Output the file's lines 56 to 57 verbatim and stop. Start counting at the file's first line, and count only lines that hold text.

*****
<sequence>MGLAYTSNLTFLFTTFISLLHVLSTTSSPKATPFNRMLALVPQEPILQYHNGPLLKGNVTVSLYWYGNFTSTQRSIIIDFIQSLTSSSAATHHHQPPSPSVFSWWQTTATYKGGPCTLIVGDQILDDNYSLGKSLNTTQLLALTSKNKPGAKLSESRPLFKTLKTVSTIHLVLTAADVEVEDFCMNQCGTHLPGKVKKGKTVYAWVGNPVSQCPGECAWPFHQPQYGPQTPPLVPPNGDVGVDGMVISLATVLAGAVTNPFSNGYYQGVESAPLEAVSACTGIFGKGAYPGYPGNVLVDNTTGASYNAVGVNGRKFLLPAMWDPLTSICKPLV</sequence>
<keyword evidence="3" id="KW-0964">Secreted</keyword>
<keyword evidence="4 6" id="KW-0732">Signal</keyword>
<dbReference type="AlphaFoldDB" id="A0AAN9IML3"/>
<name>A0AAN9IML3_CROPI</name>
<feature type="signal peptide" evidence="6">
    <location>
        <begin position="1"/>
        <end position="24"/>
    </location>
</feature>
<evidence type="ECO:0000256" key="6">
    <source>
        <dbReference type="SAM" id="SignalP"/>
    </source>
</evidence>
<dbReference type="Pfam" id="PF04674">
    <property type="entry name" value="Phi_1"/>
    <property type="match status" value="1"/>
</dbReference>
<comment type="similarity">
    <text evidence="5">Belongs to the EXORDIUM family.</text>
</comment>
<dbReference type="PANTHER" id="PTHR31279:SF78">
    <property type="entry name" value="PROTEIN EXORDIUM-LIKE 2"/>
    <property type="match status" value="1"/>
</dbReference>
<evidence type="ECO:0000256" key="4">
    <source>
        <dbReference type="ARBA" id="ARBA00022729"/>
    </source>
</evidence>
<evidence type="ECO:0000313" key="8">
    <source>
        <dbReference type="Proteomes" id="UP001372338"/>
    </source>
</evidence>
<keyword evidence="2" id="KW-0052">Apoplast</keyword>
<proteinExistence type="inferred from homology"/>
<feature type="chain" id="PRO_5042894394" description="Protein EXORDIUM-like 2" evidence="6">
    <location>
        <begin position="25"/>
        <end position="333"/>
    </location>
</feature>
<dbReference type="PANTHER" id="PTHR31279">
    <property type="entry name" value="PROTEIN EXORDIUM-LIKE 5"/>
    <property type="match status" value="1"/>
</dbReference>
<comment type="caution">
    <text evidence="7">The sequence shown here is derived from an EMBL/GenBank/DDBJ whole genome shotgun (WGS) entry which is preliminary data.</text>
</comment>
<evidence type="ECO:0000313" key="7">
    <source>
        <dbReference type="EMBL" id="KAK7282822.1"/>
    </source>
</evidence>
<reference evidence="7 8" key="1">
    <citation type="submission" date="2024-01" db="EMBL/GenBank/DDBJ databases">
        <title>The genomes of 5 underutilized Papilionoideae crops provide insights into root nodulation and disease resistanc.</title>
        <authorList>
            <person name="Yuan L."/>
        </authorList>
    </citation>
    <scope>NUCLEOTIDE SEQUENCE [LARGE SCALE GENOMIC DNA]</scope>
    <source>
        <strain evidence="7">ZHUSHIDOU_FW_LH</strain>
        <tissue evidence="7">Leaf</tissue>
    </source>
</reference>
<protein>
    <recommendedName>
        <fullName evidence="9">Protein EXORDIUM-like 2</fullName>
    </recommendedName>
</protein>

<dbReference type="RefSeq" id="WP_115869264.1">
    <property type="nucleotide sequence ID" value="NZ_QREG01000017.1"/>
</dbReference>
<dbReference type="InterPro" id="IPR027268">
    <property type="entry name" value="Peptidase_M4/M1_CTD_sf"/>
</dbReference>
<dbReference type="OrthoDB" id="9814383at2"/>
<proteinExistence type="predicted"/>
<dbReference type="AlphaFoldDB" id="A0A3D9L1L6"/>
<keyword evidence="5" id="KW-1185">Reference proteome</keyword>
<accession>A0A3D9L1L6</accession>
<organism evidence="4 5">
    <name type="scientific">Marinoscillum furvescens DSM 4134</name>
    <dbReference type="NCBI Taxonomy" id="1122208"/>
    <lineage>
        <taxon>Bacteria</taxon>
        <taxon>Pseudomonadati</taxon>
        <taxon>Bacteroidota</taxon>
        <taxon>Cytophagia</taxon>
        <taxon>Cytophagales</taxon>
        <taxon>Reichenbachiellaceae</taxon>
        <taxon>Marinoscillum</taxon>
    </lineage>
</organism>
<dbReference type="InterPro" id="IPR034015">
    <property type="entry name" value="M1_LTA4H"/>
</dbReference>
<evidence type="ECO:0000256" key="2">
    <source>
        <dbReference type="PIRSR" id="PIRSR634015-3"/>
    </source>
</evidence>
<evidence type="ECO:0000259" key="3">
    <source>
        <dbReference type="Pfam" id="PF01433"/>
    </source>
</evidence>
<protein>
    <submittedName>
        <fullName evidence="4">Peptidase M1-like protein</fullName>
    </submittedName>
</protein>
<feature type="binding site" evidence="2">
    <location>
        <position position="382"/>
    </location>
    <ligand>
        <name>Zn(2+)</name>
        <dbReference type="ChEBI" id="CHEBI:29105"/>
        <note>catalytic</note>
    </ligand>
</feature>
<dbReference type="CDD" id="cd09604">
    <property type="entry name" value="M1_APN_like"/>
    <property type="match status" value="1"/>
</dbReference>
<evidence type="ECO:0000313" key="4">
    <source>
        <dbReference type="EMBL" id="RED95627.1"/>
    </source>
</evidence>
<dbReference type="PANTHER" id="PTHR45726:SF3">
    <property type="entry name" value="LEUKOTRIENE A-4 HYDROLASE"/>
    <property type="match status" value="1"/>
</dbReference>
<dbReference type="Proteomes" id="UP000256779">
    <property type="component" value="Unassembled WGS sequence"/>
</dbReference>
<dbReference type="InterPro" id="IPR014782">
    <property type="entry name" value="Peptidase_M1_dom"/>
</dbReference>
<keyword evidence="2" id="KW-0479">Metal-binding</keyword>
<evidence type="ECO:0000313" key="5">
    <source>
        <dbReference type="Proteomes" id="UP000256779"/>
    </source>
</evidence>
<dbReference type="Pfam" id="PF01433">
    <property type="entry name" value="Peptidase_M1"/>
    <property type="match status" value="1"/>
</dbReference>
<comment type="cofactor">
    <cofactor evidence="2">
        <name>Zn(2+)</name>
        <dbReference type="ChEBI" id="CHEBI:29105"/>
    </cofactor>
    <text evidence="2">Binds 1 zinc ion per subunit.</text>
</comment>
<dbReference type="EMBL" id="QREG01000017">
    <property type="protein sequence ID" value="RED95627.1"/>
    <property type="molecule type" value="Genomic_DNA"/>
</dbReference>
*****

    </source>
</evidence>